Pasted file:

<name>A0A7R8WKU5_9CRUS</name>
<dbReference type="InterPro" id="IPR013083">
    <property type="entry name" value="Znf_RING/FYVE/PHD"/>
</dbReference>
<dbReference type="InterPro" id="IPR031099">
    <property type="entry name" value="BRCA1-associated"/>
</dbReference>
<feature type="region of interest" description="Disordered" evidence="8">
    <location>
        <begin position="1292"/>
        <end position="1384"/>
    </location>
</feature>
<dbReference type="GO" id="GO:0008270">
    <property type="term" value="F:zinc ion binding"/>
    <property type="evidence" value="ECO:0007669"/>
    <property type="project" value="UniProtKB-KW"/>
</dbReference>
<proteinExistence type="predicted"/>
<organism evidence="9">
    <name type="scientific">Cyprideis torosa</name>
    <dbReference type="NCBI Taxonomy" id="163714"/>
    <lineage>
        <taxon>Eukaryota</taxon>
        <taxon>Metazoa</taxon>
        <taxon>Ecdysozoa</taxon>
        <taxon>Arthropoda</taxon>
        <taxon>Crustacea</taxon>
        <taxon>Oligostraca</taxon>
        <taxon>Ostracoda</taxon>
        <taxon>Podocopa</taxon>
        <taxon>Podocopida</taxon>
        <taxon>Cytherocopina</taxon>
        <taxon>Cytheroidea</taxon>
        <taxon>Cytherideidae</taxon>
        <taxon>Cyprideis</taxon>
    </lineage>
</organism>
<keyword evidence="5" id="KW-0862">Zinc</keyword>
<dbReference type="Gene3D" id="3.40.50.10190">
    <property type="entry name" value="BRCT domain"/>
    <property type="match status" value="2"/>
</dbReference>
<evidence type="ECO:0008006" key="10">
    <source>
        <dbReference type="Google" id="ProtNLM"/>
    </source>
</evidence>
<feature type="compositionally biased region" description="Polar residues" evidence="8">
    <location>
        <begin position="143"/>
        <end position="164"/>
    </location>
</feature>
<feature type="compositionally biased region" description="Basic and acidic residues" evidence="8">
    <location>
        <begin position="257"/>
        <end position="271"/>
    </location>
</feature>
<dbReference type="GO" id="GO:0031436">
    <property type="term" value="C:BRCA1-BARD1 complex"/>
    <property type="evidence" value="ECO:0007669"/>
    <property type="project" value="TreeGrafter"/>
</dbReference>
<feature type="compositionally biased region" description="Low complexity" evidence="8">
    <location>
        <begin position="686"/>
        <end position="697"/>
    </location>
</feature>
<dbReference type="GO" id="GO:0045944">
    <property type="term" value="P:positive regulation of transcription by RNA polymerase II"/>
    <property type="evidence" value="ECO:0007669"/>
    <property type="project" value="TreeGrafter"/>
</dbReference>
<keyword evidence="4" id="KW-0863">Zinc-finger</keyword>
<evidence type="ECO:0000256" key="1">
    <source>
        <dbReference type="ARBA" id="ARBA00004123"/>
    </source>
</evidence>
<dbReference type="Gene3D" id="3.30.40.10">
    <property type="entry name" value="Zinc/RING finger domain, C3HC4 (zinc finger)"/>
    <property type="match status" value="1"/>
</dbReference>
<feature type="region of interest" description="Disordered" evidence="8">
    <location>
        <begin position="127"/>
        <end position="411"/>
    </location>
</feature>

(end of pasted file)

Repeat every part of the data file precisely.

<name>A0A7R8WKU5_9CRUS</name>
<dbReference type="InterPro" id="IPR013083">
    <property type="entry name" value="Znf_RING/FYVE/PHD"/>
</dbReference>
<dbReference type="InterPro" id="IPR031099">
    <property type="entry name" value="BRCA1-associated"/>
</dbReference>
<feature type="region of interest" description="Disordered" evidence="8">
    <location>
        <begin position="1292"/>
        <end position="1384"/>
    </location>
</feature>
<dbReference type="GO" id="GO:0008270">
    <property type="term" value="F:zinc ion binding"/>
    <property type="evidence" value="ECO:0007669"/>
    <property type="project" value="UniProtKB-KW"/>
</dbReference>
<proteinExistence type="predicted"/>
<organism evidence="9">
    <name type="scientific">Cyprideis torosa</name>
    <dbReference type="NCBI Taxonomy" id="163714"/>
    <lineage>
        <taxon>Eukaryota</taxon>
        <taxon>Metazoa</taxon>
        <taxon>Ecdysozoa</taxon>
        <taxon>Arthropoda</taxon>
        <taxon>Crustacea</taxon>
        <taxon>Oligostraca</taxon>
        <taxon>Ostracoda</taxon>
        <taxon>Podocopa</taxon>
        <taxon>Podocopida</taxon>
        <taxon>Cytherocopina</taxon>
        <taxon>Cytheroidea</taxon>
        <taxon>Cytherideidae</taxon>
        <taxon>Cyprideis</taxon>
    </lineage>
</organism>
<keyword evidence="5" id="KW-0862">Zinc</keyword>
<dbReference type="Gene3D" id="3.40.50.10190">
    <property type="entry name" value="BRCT domain"/>
    <property type="match status" value="2"/>
</dbReference>
<evidence type="ECO:0008006" key="10">
    <source>
        <dbReference type="Google" id="ProtNLM"/>
    </source>
</evidence>
<feature type="compositionally biased region" description="Polar residues" evidence="8">
    <location>
        <begin position="143"/>
        <end position="164"/>
    </location>
</feature>
<feature type="compositionally biased region" description="Basic and acidic residues" evidence="8">
    <location>
        <begin position="257"/>
        <end position="271"/>
    </location>
</feature>
<dbReference type="GO" id="GO:0031436">
    <property type="term" value="C:BRCA1-BARD1 complex"/>
    <property type="evidence" value="ECO:0007669"/>
    <property type="project" value="TreeGrafter"/>
</dbReference>
<feature type="compositionally biased region" description="Low complexity" evidence="8">
    <location>
        <begin position="686"/>
        <end position="697"/>
    </location>
</feature>
<dbReference type="GO" id="GO:0045944">
    <property type="term" value="P:positive regulation of transcription by RNA polymerase II"/>
    <property type="evidence" value="ECO:0007669"/>
    <property type="project" value="TreeGrafter"/>
</dbReference>
<keyword evidence="4" id="KW-0863">Zinc-finger</keyword>
<evidence type="ECO:0000256" key="1">
    <source>
        <dbReference type="ARBA" id="ARBA00004123"/>
    </source>
</evidence>
<dbReference type="Gene3D" id="3.30.40.10">
    <property type="entry name" value="Zinc/RING finger domain, C3HC4 (zinc finger)"/>
    <property type="match status" value="1"/>
</dbReference>
<feature type="region of interest" description="Disordered" evidence="8">
    <location>
        <begin position="127"/>
        <end position="411"/>
    </location>
</feature>